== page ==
The curriculum structure and classes you’ll take while earning your
online master’s degree are going to depend on your chosen field. If
you’re earning a MSN, for instance, your classes are going to be on
nursing topics; if you’re earning a master’s degree in education, you’ll
take courses related to the teaching practice and your chosen subject
area. MBAs take classes related to finance, human resources, accounting,
marketing and project management.

In general, an online master’s degree is a preferred learning format
for many students because it allows them to take classes on their own
time and complete them at their own pace while balancing demands of
work, family and other personal commitments.

How Long Does It Take to Get an Online Master’s Degree?

The time it takes to complete your online master’s degree depends on
several factors, including the type of program you’re enrolled in, the
required coursework and your lifestyle. Master’s programs generally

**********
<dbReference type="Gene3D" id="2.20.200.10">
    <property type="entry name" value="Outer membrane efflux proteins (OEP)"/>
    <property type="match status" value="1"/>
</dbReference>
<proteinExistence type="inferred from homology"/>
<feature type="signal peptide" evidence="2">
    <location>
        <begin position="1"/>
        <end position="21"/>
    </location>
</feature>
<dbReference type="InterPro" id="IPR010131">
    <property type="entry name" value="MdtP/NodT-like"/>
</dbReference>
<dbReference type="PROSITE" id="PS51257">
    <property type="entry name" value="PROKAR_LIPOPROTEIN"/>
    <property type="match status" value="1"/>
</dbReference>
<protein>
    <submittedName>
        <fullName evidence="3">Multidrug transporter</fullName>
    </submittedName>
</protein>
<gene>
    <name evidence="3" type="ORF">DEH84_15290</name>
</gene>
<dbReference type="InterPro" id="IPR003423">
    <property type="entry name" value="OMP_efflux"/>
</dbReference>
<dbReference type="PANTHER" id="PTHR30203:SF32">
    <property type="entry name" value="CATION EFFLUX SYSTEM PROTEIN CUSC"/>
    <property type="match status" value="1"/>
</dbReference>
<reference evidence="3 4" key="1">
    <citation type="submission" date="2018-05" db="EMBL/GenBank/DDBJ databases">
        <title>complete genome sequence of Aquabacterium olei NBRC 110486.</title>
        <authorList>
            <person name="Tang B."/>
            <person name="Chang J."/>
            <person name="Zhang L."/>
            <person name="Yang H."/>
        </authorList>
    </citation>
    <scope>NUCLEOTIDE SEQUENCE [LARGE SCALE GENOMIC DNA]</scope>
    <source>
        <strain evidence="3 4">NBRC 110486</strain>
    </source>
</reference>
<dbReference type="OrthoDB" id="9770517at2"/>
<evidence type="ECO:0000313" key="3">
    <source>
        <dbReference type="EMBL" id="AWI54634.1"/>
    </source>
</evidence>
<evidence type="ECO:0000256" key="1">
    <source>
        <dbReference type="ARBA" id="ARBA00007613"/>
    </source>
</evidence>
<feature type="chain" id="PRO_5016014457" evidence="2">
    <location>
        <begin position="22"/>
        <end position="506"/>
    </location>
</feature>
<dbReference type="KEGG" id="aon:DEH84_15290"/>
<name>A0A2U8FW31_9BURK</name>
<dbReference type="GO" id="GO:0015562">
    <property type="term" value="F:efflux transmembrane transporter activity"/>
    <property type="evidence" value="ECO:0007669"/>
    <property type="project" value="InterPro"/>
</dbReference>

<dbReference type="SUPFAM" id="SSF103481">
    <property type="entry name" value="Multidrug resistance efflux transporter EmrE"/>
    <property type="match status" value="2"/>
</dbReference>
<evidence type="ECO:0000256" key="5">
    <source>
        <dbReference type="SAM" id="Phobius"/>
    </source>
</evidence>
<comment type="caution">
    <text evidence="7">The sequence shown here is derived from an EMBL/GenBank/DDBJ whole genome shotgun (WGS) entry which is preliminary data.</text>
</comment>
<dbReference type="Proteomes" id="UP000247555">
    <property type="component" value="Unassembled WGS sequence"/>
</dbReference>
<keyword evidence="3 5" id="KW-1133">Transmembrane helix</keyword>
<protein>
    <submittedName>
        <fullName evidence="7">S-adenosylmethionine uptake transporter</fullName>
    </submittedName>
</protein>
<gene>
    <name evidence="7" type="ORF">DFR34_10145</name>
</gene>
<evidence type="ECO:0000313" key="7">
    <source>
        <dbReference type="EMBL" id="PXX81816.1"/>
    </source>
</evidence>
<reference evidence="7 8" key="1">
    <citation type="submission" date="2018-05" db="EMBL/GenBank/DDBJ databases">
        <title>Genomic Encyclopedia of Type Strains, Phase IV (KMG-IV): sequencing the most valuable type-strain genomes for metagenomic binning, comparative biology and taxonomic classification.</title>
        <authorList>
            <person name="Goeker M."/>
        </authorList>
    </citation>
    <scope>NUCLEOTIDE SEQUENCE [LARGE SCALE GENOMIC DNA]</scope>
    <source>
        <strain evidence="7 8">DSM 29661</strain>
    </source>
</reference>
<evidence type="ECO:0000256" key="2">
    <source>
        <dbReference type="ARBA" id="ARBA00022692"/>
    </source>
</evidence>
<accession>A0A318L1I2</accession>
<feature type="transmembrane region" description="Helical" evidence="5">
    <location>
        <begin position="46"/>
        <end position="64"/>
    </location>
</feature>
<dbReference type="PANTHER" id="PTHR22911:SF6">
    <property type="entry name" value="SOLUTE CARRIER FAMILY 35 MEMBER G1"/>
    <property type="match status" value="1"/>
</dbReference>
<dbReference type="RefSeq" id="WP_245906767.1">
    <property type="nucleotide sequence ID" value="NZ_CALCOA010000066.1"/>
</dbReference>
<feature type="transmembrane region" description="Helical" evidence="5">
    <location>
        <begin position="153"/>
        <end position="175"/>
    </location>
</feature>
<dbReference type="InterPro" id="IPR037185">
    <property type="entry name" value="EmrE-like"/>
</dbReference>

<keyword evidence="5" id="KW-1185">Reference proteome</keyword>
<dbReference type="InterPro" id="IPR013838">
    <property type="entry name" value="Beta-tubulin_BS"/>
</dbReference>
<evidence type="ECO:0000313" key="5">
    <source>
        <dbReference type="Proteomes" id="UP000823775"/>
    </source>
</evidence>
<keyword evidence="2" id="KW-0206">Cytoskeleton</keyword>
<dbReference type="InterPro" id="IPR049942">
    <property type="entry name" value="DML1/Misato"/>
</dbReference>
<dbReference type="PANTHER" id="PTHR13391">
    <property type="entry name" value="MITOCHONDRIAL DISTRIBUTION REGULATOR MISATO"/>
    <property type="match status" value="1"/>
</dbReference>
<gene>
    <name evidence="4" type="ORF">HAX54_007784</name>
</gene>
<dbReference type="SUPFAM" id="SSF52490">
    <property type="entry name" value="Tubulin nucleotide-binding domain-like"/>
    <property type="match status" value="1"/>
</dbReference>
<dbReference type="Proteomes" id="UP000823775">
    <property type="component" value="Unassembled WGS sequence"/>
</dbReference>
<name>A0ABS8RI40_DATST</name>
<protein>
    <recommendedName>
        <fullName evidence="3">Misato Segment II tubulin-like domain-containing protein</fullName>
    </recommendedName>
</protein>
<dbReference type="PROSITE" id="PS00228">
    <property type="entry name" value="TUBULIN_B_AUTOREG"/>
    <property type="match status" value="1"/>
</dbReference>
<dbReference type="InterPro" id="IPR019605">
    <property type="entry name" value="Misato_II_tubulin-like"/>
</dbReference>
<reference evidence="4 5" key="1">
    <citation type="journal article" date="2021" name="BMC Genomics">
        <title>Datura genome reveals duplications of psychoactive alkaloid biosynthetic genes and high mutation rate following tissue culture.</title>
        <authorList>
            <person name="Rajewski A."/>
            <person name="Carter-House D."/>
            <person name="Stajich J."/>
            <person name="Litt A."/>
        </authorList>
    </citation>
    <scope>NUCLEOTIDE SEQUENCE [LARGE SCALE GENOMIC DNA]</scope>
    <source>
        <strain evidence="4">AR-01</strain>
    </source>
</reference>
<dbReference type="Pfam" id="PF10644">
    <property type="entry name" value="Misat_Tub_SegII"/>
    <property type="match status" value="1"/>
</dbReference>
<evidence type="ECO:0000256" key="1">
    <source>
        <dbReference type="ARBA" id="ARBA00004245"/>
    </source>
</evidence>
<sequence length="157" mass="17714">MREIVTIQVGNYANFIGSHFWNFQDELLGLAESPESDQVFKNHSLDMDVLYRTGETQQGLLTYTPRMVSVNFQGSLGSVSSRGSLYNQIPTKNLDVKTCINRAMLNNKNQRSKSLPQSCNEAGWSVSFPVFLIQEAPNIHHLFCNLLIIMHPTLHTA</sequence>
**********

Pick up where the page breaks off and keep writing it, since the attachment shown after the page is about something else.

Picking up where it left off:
range from 35 to 60 total semester credits (or 60 to 90 quarter
credits), depending on the field of study and institution. This amount
of credits result in roughly 12 to 20 courses, which the average student
can complete in about two years, although if the pacing is slower, it
could take three to four years.

Certifications and Licenses an Online Master’s Degree Prepares For

The certifications and licenses you’ll earn with a master’s degree
depend on your chosen field of study. In general, they vary widely from
state to state and field to field. Master’s programs for teachers, for